When it comes to choosing a doctor, there are certain factors that are more important than others for Pennsylvania residents. Typically, the most important factors have to do with the doctor's qualifications, area of expertise and the relationship between the patient and the doctor.
Just as many factors can go into choosing a doctor, so too can there be many factors in suing a doctor for
medical malpractice when mistakes are made in the patient's care. However, a surprising new study has shed some light on which doctors are subject to malpractice claims more often.
According to the recent study published in the journal BMC Medicine, male doctors are more than twice as likely than female doctors to have malpractice suits filed against them because of alleged doctor error. This disparity has remained consistent for the past 15 years, which surprised some researchers because of the thought that the levels would equal out more between the genders after the emergence of more practicing female doctors. The authors of the study believed there were likely other reasons that accounted for the gender discrepancy, including factors like the physician's interaction with patients.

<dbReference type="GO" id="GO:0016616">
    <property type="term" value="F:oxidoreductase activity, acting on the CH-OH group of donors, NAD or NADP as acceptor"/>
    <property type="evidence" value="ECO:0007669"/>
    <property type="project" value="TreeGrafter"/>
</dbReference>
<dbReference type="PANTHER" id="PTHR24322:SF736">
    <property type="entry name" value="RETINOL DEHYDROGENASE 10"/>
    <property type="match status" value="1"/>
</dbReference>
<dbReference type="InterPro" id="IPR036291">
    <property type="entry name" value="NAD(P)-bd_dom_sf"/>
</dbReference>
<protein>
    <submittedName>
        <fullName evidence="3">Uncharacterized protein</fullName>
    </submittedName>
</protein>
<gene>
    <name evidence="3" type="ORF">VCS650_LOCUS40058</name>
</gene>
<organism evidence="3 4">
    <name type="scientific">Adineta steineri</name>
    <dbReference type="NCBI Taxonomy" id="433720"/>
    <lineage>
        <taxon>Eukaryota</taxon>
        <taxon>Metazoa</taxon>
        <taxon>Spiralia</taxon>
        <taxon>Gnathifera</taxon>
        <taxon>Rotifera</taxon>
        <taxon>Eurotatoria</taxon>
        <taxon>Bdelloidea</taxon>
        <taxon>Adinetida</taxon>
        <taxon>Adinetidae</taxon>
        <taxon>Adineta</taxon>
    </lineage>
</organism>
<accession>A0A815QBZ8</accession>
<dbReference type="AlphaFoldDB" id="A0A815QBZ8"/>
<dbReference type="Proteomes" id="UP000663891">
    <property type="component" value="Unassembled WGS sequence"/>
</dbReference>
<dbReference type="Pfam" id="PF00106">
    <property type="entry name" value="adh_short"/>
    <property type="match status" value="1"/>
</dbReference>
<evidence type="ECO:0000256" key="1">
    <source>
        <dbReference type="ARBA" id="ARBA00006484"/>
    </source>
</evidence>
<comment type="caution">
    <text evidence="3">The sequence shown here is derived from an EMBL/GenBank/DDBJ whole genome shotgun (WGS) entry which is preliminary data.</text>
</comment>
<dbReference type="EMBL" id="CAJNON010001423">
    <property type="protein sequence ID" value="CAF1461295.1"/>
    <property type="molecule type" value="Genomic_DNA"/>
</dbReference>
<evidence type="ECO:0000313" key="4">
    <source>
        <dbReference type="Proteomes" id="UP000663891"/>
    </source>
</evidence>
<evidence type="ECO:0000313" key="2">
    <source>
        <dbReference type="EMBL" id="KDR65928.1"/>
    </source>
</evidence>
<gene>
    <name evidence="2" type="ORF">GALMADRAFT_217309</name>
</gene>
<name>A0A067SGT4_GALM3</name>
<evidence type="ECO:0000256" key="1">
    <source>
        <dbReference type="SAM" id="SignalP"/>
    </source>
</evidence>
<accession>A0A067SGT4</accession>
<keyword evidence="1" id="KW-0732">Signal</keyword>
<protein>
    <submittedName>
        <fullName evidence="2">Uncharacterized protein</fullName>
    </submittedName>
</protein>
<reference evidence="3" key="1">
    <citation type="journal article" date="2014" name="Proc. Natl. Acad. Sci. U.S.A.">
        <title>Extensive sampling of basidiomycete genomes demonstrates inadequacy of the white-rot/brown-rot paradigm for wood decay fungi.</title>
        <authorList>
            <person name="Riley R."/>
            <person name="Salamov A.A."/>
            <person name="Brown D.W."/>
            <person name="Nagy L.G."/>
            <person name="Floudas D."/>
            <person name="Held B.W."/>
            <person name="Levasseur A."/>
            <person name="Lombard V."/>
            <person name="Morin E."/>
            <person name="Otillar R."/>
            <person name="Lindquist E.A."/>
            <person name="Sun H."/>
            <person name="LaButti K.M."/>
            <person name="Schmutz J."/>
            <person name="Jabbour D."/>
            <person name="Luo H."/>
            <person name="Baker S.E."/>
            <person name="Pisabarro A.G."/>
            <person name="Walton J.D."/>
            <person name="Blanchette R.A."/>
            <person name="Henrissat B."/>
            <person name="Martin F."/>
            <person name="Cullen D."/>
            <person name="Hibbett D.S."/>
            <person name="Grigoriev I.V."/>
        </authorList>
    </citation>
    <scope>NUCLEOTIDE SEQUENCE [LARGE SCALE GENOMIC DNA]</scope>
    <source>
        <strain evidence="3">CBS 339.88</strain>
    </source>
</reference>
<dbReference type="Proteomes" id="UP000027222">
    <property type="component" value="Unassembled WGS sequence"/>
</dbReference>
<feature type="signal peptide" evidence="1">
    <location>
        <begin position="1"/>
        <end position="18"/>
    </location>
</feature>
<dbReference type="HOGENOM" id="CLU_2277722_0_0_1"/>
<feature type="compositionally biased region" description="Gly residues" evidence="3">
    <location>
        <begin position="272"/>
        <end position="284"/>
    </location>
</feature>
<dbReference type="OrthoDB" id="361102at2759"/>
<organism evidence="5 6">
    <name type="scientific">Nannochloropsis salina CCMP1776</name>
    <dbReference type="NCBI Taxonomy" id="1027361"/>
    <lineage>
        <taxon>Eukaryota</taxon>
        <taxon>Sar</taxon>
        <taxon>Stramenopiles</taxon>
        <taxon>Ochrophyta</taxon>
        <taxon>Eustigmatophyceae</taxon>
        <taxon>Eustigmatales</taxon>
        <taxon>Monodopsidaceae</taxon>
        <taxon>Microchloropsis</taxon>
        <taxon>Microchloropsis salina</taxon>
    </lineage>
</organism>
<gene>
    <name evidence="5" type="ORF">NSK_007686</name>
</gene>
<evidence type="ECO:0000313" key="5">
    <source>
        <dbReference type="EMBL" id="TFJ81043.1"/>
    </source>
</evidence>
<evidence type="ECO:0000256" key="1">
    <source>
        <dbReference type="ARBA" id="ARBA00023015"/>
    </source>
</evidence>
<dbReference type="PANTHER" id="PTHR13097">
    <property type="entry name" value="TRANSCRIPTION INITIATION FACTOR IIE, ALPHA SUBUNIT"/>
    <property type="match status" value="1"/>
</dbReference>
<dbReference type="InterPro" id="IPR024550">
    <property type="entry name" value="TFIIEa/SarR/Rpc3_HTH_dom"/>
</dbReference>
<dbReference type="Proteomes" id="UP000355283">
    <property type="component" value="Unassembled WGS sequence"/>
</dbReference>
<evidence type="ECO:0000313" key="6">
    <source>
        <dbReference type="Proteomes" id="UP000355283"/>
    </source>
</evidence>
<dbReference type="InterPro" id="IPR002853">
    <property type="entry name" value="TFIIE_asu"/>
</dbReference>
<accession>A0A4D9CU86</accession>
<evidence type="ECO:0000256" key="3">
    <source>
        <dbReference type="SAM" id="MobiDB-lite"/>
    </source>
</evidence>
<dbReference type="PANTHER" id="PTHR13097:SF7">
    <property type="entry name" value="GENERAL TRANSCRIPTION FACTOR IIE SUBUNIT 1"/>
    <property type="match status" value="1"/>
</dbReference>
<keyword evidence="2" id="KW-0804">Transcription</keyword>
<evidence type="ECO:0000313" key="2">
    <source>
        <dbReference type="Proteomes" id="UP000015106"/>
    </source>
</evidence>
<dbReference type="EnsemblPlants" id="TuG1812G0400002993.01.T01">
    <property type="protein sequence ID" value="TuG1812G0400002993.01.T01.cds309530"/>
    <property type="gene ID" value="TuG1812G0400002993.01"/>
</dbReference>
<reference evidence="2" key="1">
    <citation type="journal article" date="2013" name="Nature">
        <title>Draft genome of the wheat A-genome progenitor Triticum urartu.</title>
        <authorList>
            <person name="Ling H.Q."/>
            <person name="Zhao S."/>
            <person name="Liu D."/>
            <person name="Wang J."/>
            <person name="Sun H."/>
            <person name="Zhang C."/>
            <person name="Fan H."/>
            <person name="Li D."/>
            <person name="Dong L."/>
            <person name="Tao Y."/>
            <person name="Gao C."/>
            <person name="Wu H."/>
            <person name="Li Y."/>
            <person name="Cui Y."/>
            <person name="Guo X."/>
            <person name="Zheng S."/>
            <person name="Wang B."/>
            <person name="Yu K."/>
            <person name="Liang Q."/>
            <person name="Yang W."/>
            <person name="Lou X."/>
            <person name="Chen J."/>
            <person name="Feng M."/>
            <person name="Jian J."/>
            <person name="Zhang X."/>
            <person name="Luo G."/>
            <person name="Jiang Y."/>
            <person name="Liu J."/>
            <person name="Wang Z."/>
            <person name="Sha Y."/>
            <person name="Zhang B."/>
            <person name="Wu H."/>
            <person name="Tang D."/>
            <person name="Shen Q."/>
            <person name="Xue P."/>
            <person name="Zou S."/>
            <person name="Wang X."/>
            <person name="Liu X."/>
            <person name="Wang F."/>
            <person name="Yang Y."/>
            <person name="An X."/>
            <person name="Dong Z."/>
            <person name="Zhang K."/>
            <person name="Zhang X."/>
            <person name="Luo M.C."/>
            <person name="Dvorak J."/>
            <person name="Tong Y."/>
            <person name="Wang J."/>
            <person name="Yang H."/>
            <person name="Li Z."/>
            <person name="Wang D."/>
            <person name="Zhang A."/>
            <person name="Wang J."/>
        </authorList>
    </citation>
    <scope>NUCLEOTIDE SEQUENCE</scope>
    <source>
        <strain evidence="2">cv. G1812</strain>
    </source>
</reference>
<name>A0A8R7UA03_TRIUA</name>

Another factor may be related to the fact that male doctors are more likely to own their own practice. The owner of the practice is often a defendant in a malpractice action, as opposed to individual employees, but this is not always the case.
Ultimately, when a patient suffers injury at the hands of a doctor, it does not matter what gender the doctor is, as the patient simply wants to hold the doctor accountable for the error that caused the injury. Accordingly, while the study may be of interest from a general perspective, it does not change the fact that all doctors are held liable if they do not follow the standard of care.
Source: Washington Post, "Male doctors are more likely to be sued than females, study finds," Robert Gebelhoff, Aug. 18, 2015